Robert Tanner, AP writer had this to report about the impasse between President Bush and the nation's governors:

But consensus was elusive on either sweeping support or sweeping reforms. So far, governors agreed only to oppose the cuts and tentatively embrace elements of the budget plan that aim to drive down drug prices and discourage the middle-class elderly from relying on Medicaid for nursing home care.

Rather than spending dollars and political capital revamping Social Security, Bush should consider deeper changes to Medicaid, the nation's single largest health care program, several governors said.

"From where I sit, Medicaid and Medicare are much more pressing issues," said Arizona Gov. Janet Napolitano, a Democrat.

It appears to me, that America's form of government is incapable of managing the really big problems facing the majority of Americans today and in the future. Our politicians put nonsense pork barrel spending projects for local districts ahead of major issues like health care, retirement with dignity, and quality education for all of America's youth. When our politicians can find 1/3 of a trillion dollars to go free some Iraqi population from their dictator, but, can't even begin to agree how they are going to assist 50 million poor Americans in obtaining quality health care, our political system clearly has no integrity nor sense of responsibility when it comes to the needs of the people they represent.

But, it is not just the politicians. It is indeed the American people themselves to blame. They prefer identifying with the rhetoric of their favorite political team rather then fire the lot in the hopes of getting responsible leadership back into the halls of our government. America as a once great nation is in decline by a whole host of measures. So many other nations now rank higher than the US on a number of measures. Yet, Americans don't want to hear that. They will defend their title of "greatest nation on earth" long after America has passed its point of no return toward third world status. The only hope Americans have is with a groundswell grassroots anti-incumbency movement that continues to kick politicians out of office until real solutions backed by real consensus amongst politicians is achieved. But, small glimmer of hope too seems to be fading as evidenced by the returns of the last Presidential election. I don't believe it is premature to begin mourning the loss of America's greatness.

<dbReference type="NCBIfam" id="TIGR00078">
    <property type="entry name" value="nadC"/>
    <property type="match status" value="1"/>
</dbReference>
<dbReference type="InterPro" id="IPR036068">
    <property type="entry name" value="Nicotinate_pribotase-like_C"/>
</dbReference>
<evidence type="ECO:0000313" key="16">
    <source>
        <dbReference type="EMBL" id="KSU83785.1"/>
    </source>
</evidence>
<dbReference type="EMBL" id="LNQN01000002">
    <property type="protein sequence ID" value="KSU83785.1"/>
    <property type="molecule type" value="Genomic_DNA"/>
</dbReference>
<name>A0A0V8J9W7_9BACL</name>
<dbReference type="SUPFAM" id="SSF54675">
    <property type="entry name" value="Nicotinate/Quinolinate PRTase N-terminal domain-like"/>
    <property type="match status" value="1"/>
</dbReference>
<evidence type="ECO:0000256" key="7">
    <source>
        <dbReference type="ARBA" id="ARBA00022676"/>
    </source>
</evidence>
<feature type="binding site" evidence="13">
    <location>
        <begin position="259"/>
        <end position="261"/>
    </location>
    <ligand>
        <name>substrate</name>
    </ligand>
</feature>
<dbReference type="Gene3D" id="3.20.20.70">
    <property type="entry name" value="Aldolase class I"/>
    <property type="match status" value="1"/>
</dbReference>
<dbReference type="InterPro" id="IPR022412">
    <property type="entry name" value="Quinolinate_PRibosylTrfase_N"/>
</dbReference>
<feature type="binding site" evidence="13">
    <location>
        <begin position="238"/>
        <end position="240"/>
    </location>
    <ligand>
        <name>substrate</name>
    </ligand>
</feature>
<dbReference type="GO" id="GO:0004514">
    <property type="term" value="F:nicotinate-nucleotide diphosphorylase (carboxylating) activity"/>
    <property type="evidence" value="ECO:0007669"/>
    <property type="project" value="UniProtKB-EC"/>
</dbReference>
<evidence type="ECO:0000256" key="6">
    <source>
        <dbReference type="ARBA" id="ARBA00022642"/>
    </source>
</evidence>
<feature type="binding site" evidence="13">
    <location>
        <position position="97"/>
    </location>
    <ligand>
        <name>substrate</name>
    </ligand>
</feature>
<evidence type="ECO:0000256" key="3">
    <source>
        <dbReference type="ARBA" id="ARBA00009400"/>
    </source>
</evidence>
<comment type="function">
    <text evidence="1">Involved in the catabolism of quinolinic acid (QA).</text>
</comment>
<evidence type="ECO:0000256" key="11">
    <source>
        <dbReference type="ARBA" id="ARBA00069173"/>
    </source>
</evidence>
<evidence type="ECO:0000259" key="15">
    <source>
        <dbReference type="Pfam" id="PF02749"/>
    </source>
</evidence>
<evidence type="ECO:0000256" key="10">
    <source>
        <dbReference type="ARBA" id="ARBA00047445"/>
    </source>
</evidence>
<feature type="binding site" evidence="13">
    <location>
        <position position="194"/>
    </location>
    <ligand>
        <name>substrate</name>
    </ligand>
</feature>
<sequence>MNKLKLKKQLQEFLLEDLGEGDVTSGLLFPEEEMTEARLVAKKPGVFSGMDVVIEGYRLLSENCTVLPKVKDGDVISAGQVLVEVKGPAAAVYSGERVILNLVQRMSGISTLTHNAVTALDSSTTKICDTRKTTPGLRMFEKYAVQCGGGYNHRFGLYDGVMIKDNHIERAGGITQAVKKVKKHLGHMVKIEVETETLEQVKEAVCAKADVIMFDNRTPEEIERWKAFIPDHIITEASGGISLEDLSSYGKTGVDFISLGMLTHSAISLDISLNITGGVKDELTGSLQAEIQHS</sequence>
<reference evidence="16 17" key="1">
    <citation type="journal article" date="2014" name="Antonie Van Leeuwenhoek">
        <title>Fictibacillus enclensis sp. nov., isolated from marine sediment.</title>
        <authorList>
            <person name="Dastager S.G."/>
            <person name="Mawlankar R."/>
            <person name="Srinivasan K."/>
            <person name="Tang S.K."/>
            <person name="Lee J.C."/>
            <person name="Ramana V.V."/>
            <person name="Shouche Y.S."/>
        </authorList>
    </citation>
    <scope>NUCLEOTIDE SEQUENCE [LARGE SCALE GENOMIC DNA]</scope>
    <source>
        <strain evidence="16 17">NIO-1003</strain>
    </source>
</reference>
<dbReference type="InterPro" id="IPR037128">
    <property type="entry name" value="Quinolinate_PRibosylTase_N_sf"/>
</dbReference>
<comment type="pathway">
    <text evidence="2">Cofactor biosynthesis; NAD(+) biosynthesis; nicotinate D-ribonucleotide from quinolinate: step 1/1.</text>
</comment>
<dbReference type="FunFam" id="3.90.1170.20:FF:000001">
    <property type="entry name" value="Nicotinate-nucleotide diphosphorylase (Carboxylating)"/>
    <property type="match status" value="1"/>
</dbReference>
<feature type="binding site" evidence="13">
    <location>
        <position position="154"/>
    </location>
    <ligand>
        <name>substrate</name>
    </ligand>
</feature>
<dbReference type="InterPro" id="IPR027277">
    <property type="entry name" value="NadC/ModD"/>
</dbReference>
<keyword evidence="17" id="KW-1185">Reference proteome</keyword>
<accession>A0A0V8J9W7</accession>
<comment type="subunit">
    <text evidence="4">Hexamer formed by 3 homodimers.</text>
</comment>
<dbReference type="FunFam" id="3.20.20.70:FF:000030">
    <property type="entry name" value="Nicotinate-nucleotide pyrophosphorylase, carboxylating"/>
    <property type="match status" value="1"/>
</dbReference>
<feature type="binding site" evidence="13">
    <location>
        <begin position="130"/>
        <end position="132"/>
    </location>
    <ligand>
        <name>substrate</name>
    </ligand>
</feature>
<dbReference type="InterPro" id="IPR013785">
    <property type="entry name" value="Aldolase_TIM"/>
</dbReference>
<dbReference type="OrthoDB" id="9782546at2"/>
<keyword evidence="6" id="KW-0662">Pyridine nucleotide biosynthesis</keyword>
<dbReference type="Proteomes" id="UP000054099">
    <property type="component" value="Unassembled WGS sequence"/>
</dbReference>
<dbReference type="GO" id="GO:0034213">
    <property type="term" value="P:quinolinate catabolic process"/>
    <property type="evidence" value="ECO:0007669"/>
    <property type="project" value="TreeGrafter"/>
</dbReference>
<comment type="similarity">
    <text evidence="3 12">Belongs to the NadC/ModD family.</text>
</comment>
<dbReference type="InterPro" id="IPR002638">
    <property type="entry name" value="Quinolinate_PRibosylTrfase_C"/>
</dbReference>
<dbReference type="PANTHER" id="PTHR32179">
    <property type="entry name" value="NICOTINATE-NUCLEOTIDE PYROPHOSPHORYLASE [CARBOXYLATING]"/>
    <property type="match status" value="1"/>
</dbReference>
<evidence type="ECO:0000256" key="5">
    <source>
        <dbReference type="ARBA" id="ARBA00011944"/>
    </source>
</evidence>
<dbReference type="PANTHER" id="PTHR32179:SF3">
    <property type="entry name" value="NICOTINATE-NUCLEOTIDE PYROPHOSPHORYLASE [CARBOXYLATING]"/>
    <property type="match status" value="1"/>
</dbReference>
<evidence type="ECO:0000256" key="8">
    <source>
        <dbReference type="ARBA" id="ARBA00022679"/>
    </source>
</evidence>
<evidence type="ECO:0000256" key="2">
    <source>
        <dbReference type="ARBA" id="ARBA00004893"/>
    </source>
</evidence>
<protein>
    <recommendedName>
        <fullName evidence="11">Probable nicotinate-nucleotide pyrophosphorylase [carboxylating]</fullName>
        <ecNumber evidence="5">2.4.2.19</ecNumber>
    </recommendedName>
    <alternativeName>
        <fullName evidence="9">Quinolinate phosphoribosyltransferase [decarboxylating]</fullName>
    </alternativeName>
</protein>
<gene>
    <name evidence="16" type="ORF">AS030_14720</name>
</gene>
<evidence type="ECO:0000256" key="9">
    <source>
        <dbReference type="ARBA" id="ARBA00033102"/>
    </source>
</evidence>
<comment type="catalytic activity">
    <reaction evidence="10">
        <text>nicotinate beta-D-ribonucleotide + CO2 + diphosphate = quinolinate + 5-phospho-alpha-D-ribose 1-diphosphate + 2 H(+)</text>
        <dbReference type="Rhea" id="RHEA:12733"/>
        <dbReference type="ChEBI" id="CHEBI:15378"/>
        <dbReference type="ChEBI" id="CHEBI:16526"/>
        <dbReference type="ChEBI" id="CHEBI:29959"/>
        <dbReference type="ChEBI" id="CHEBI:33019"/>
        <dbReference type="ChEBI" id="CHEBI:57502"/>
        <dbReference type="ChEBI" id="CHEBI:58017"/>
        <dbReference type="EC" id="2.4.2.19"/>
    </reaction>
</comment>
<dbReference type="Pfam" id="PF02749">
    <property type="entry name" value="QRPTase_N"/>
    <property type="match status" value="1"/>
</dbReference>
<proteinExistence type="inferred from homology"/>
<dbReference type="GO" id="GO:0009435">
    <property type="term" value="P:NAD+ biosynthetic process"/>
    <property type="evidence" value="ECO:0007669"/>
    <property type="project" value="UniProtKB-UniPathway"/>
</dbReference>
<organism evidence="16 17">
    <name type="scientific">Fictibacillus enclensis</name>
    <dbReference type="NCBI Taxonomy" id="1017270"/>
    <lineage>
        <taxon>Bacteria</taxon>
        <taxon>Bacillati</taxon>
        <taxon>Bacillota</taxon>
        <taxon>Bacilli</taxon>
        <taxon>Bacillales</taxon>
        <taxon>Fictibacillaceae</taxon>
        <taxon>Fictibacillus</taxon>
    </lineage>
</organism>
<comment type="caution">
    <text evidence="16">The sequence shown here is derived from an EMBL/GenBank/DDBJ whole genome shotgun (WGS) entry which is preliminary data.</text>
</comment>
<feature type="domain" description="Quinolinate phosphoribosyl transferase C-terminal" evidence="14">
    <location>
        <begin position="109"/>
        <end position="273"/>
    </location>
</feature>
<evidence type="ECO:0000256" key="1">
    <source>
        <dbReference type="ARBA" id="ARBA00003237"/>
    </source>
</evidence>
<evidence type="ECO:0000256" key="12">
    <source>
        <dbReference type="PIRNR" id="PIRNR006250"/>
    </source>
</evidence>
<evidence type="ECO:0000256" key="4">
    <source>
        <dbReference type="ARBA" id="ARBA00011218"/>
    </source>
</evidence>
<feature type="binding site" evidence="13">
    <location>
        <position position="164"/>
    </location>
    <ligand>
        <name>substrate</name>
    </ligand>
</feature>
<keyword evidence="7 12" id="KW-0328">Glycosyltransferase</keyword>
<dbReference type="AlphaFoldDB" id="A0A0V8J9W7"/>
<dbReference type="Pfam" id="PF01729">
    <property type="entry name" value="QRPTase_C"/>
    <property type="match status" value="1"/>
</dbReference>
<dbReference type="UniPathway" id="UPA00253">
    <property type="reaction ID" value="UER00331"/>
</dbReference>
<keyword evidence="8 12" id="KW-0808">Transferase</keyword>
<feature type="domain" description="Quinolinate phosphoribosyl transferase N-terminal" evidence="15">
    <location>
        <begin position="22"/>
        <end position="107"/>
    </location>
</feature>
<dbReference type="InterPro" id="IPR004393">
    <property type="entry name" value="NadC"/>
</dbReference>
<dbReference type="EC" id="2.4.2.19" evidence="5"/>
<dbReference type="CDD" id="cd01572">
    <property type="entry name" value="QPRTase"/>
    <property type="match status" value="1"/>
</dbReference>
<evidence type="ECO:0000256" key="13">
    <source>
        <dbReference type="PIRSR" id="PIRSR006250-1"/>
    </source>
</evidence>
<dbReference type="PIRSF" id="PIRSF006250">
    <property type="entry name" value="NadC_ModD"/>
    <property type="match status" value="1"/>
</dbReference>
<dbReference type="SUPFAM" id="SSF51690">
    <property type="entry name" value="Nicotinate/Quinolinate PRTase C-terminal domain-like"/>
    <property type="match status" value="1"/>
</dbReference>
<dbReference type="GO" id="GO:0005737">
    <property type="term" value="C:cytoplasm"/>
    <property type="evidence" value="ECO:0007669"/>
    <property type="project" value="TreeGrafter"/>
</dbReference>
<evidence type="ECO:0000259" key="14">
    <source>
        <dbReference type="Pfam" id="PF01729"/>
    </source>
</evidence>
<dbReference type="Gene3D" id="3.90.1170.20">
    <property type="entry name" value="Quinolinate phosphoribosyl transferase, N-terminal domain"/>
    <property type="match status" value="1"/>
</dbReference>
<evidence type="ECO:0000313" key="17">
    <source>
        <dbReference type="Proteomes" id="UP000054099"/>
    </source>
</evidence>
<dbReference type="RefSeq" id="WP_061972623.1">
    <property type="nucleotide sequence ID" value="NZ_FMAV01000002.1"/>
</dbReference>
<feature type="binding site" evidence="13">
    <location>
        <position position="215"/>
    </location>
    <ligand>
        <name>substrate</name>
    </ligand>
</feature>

I think the only hope Americans have is with a groundswell grassroots anti-incumbency movement that continues to kick politicians out of office until real solutions backed by real consensus amongst politicians is achieve the contributor to the Medicare and Medicaid crisis is the unstoppable growth of health care costs.

Susan R., I couldn't agree with you more. Vote Out Incumbents for Democracy, or VOID, is an organization working to bring about these vitally needed changes in the only peaceful way possible, at the ballot box.

Health care is a great importance to many individuals and we need to work on improving health care for all.

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This page contains a single entry by David R. Remer published on February 28, 2005 10:49 AM.